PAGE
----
Water may be the most important ingredient used in brewing (making up 90 percent of the content), but many would argue the sunlight that heats the water is what sets Barrington Brewery’s lagers and ales apart. In 2007, they installed a 30-panel, roof-mounted solar hot-water system that decreased their natural gas consumption by 50 percent and supplied all of the hot water for the brewery, restaurant, and banquet facilities. They later purchased the wetlands adjacent to the parking lot and added a 480-panel solar system, which provides 85 percent of the electricity needed to run the business.

“It’s really paid off for us,” Mankin states. According to one researcher in the Netherlands, in 2016 Barrington Brewery ranked among the top 20 solar-beer breweries in the world, and more recently 40th in the world (a testament to how others have followed their sustainability lead). “It’s about the environment, but it’s also a good business model,” Happ notes, adding that Massachusetts has been a leader in alternative energy, offering good incentives for becoming energy efficient. “Beyond the state credits, there are significant federal tax credits. If you’re a small business owner, you should take note,” he advises.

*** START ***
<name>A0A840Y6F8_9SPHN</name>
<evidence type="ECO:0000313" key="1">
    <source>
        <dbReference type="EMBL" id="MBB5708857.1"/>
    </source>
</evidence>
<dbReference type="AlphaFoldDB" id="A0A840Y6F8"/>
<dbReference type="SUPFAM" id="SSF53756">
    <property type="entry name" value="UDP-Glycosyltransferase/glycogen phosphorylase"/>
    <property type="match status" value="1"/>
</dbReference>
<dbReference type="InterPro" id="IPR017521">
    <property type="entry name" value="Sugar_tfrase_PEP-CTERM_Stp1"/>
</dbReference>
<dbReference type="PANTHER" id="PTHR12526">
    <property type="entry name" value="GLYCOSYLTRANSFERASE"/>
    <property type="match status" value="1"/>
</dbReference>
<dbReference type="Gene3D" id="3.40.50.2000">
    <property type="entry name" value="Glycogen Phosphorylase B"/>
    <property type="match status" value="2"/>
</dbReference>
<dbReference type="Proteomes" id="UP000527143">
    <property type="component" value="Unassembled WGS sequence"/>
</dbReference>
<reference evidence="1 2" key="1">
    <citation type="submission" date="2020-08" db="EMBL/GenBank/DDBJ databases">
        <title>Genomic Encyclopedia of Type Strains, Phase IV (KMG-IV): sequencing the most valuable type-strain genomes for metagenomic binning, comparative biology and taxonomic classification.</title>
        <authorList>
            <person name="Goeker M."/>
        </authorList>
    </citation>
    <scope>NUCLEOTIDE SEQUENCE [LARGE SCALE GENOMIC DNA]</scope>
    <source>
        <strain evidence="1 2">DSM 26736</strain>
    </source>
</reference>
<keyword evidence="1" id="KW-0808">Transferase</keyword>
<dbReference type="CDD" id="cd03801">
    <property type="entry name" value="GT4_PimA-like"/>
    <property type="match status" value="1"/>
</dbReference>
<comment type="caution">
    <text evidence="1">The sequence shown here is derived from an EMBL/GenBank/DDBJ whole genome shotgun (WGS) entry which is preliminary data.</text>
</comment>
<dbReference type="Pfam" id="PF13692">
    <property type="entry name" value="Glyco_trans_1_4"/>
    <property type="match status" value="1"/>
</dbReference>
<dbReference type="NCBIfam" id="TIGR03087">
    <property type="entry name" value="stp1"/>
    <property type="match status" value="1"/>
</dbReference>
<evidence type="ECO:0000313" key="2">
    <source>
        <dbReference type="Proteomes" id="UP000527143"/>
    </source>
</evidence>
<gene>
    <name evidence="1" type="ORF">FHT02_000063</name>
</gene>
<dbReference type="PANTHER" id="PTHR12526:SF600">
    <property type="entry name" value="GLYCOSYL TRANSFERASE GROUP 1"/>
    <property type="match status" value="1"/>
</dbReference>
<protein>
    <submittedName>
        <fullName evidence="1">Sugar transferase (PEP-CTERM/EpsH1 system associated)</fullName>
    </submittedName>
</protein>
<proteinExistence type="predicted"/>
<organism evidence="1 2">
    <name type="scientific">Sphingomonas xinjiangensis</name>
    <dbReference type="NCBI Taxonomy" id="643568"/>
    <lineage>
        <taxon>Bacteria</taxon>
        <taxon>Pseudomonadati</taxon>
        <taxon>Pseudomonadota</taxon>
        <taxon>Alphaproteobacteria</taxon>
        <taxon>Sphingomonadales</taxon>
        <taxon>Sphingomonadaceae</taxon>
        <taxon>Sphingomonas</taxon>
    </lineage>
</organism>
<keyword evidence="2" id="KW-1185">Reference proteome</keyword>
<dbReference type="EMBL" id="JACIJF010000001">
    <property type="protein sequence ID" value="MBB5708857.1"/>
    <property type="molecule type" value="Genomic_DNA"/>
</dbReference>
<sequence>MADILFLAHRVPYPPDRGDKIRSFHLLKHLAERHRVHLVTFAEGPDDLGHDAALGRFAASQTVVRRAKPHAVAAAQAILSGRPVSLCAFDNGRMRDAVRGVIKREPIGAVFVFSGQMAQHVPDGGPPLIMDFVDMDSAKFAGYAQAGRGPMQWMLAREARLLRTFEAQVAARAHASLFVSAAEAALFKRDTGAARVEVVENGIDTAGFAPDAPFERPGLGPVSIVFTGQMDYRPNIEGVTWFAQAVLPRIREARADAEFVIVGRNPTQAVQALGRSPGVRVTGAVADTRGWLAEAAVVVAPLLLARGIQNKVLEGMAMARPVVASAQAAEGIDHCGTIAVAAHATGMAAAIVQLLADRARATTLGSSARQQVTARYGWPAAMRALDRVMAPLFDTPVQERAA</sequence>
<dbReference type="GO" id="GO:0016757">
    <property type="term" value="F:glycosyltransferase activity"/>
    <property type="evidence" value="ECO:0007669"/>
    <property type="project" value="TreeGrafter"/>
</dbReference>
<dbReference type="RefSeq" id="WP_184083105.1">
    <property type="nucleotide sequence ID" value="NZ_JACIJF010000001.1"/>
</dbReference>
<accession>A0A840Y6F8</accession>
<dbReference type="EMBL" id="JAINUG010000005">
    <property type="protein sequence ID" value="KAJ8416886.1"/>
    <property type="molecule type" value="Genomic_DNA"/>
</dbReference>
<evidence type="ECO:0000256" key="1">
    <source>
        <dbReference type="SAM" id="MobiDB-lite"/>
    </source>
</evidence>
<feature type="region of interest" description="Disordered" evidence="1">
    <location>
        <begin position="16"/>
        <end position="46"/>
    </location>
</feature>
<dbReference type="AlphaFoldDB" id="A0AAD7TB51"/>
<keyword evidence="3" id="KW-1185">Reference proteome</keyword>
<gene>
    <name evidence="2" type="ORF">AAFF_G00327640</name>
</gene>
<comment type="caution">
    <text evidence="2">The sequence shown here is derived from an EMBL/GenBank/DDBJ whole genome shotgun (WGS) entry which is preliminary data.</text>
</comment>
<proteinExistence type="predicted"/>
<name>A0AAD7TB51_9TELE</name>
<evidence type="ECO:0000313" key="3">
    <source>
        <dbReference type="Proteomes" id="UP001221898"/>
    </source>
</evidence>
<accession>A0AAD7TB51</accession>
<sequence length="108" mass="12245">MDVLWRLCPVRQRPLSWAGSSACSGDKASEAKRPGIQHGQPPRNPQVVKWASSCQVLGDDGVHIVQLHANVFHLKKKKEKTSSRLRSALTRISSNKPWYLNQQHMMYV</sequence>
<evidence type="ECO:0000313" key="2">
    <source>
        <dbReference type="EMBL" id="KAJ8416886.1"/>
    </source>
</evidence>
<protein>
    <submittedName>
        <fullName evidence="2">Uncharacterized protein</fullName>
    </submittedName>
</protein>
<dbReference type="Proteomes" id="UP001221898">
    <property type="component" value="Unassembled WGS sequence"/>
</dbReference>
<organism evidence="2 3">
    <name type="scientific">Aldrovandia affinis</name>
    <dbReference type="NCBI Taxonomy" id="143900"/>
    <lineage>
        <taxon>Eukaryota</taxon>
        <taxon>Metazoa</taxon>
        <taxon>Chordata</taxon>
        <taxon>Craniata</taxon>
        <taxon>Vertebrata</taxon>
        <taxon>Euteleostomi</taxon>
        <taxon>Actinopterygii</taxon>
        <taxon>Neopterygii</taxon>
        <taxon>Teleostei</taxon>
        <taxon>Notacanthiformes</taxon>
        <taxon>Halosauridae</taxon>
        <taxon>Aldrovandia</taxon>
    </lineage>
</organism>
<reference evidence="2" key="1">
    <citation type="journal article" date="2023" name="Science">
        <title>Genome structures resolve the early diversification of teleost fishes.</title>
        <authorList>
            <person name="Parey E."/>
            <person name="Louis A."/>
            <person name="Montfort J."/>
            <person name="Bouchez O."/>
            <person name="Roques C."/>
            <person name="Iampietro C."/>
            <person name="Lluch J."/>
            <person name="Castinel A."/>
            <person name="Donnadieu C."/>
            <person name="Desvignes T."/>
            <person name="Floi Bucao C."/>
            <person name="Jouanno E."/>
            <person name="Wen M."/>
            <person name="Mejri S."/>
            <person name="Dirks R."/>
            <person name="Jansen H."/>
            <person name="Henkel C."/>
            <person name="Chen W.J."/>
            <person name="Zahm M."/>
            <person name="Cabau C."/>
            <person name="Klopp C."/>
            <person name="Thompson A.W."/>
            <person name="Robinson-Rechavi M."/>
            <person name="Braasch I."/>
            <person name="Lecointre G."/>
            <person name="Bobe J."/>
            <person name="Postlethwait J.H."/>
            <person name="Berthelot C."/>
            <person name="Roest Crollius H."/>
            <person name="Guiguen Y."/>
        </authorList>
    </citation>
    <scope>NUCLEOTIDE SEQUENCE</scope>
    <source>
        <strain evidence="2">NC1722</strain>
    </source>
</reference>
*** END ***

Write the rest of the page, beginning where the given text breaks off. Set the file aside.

Many who frequent the restaurant now have no idea of the challenges the owners have faced over the years. The first was a fire in 1997 set by career criminal/serial killer Gary Evans, following a robbery he pulled off at Jenifer Commons’ Olde Antiques. The full story, which is the stuff movies are made from, is described in M. William Phelps’s book Every Move You Make.

“If the weather had been different that day (it was warm and sunny with no wind), the local fire departments never would have been able to save the brewery,” Happ notes.

The 1997 fire at the Barrington Brewery. Photo from February 22, 1997, courtesy of then Chief Mike Fitzpatrick, Great Barrington Fire Department.,

The second great challenge came in 2008. “We opened Crissey Farm, our banquet facility, almost to the day when the Great Recession started and corporations were freaking out,” Happ recalls. While they helped fill a community need for local clubs, weddings, and funerals/mercy meals, events were scaled way back or put on hold entirely.

A party in progress at Crissey Farm. Photo courtesy Barrington Brewery/Crissey Farm